When Yogi Bhajan was alive, he was the only shareholder in the California corporation called the Siri Singh Sahib of Sikh Dharma, which controlled all the businesses and non-profits. He formed the Siri Singh Sahib Corporation to succeed Siri Singh Sahib of Sikh Dharma upon his death.
A list of board members for Siri Singh Sahib Corporation was to be kept in Lambert’s safe until after his death. But after Yogi Bhajan died, Lambert never produced that list, according to the lawsuit.
Bibiji claims that before Yogi Bhajan died, she and their three children discussed with him their desire to become more involved in the management of the various businesses. She says her husband agreed to appoint them to any board they requested.
According to court documents, Bibiji also claims that Yogi Bhajan gave these instructions to Sopurkh Kaur Khalsa, comptroller of Yogi Bhajan's empire and Unto Infinity member. He told Sopurkh Khalsa about his wishes both orally and in writing, and Sopurkh Khalsa discussed the appointments with Roy Lambert.
Bibiji accuses Lambert and Sopurkh Khalsa of backdating documents to make it appear as if Yogi Bhajan had approved changes that Bibiji says were not in fact authorized by her husband. Bibiji and her adult children say that Lambert and the members of Unto Infinity conspired to keep the family from being members of the Unto Infinity and Sri Singh Sahib Corporation boards of directors.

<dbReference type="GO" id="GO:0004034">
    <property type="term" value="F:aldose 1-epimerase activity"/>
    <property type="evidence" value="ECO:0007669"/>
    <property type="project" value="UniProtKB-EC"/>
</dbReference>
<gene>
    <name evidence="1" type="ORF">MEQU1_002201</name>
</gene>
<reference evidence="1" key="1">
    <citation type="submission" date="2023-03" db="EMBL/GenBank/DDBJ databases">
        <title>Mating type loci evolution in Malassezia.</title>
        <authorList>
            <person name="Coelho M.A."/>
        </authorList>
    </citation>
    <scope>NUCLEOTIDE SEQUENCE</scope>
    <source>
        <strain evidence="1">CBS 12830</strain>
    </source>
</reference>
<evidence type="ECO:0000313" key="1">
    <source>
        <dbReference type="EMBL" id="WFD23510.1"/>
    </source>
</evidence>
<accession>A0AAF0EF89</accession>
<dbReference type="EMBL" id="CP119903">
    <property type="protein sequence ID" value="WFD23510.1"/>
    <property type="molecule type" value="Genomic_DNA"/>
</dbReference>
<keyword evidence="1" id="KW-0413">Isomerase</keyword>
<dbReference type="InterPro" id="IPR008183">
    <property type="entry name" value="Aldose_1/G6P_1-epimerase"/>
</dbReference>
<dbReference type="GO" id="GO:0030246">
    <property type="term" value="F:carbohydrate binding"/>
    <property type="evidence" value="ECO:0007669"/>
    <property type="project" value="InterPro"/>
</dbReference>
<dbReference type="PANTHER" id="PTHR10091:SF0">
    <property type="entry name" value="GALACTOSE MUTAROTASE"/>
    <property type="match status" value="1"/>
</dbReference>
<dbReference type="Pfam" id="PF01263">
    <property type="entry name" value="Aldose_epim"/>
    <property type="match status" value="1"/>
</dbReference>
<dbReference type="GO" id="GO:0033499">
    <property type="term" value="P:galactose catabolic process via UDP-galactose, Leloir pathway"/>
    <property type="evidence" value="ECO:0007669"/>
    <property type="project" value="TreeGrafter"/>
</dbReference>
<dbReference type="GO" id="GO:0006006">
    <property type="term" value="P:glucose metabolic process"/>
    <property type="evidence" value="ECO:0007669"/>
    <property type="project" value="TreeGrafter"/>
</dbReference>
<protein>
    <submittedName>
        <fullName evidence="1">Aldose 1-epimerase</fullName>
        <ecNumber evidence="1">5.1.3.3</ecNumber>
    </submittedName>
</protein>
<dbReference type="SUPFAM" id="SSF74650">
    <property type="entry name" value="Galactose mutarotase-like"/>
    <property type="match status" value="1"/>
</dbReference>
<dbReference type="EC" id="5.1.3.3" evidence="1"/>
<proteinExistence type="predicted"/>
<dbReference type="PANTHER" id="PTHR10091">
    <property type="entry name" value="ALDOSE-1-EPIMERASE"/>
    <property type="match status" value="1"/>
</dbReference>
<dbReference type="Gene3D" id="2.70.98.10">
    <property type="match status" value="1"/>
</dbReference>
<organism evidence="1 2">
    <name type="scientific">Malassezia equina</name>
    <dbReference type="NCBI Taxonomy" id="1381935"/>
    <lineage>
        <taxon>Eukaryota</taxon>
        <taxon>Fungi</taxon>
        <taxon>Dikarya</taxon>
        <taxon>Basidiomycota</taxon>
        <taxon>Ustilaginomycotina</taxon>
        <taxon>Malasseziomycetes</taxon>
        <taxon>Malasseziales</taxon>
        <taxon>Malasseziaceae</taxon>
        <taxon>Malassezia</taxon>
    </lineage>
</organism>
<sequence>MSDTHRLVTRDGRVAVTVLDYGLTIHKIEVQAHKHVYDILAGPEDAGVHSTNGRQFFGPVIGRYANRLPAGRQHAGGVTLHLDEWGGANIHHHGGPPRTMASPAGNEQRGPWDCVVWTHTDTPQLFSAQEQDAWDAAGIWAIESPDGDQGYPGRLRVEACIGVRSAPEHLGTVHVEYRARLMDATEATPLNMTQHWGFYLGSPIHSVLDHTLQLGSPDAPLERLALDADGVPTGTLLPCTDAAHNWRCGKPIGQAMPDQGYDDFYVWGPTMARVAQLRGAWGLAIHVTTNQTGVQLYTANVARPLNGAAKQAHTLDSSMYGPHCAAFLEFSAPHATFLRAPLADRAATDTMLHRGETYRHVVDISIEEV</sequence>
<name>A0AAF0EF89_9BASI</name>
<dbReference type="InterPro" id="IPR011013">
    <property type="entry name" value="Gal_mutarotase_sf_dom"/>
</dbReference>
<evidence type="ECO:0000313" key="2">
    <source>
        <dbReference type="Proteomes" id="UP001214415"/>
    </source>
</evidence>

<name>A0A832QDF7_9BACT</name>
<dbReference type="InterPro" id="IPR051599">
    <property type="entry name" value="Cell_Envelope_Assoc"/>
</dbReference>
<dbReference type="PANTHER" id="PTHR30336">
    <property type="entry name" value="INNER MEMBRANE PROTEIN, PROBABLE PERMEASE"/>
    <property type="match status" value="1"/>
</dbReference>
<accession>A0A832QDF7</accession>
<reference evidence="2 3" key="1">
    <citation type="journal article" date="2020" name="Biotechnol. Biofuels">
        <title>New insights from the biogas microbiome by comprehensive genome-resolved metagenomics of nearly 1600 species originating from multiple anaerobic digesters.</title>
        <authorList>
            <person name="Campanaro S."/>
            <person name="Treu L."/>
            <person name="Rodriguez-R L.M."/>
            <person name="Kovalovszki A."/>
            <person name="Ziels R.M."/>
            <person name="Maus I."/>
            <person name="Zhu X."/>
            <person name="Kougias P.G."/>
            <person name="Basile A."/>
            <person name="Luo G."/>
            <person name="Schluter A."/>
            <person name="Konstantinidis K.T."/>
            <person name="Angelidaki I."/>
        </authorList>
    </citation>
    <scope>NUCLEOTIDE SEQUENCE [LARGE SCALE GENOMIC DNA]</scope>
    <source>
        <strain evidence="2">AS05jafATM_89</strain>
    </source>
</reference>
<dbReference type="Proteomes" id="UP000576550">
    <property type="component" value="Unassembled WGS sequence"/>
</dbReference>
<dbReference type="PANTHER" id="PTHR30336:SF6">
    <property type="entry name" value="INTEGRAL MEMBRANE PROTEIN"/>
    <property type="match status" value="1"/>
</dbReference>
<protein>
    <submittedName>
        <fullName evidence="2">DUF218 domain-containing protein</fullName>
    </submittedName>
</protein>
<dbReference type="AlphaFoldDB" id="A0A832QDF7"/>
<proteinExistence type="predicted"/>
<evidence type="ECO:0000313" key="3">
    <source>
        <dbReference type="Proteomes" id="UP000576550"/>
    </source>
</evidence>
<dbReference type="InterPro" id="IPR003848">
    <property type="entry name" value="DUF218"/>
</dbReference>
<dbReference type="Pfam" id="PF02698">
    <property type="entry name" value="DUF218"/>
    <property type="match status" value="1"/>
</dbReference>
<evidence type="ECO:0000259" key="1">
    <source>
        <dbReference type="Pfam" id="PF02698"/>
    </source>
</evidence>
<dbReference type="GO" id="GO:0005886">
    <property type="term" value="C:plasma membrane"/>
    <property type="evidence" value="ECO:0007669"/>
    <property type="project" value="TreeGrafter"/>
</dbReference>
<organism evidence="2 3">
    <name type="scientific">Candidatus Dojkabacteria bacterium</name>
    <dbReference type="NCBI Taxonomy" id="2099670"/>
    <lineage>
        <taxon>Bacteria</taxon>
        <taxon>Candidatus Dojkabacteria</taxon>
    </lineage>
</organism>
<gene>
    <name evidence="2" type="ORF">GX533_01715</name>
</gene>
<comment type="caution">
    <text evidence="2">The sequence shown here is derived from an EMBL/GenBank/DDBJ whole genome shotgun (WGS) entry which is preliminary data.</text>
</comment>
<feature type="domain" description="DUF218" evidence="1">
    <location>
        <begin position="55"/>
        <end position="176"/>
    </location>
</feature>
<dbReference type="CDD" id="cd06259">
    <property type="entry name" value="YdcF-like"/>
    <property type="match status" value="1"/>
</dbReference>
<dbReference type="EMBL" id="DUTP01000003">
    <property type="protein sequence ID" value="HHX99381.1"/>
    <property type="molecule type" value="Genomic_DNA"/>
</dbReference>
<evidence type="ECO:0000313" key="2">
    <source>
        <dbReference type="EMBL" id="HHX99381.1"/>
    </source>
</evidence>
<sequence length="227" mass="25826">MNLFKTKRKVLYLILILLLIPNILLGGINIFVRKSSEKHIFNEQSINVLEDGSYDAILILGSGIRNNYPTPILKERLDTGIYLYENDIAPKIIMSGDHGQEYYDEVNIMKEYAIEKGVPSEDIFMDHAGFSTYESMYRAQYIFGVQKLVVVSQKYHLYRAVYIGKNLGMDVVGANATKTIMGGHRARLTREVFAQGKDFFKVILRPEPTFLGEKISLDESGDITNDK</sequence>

Bibiji was married to the man who called himself the Siri Singh Sahib Bhai Sahib Harbhajan Singh Khalsa Yogiji for 52 years. But it’s common knowledge within the dharma that Bibiji and Yogi Bhajan lived apart. According to Peraim Khalsa’s testimony in the recent trial, Yogi Bhajan was tended to 24 hours a day by his staff of Caucasian secretaries. When he and Bibiji attended functions, Bibiji often arrived in one of the last cars in the caravan.
Despite some personal challenges (see sidebar), Bibiji has had many accomplishments. In 2005, she received the honorific Panth Rattan from Jathedar Iqbal Singh of Takht Patna Sahib. In 2006, she was named New Mexico Ambassador of Peace by Senator Shannon Robinson. And in 2007, former New Mexico Governor Bill Richardson appointed Bibiji as his representative to India.
Bibiji received her doctoral degree in psychology and counseling in 1989 from the University of Humanistic Studies in San Diego, California. She is a licensed and practicing marriage and family counselor in New Mexico.
Bibiji currently trains emergency medical professionals in Kundalini Yoga using “Yoga and Meditation Technology to manage stress for first responders,” according to the Web site, ‘Create Inner Peace.’ The program is offered by the New Mexico Office of Health and Emergency Management.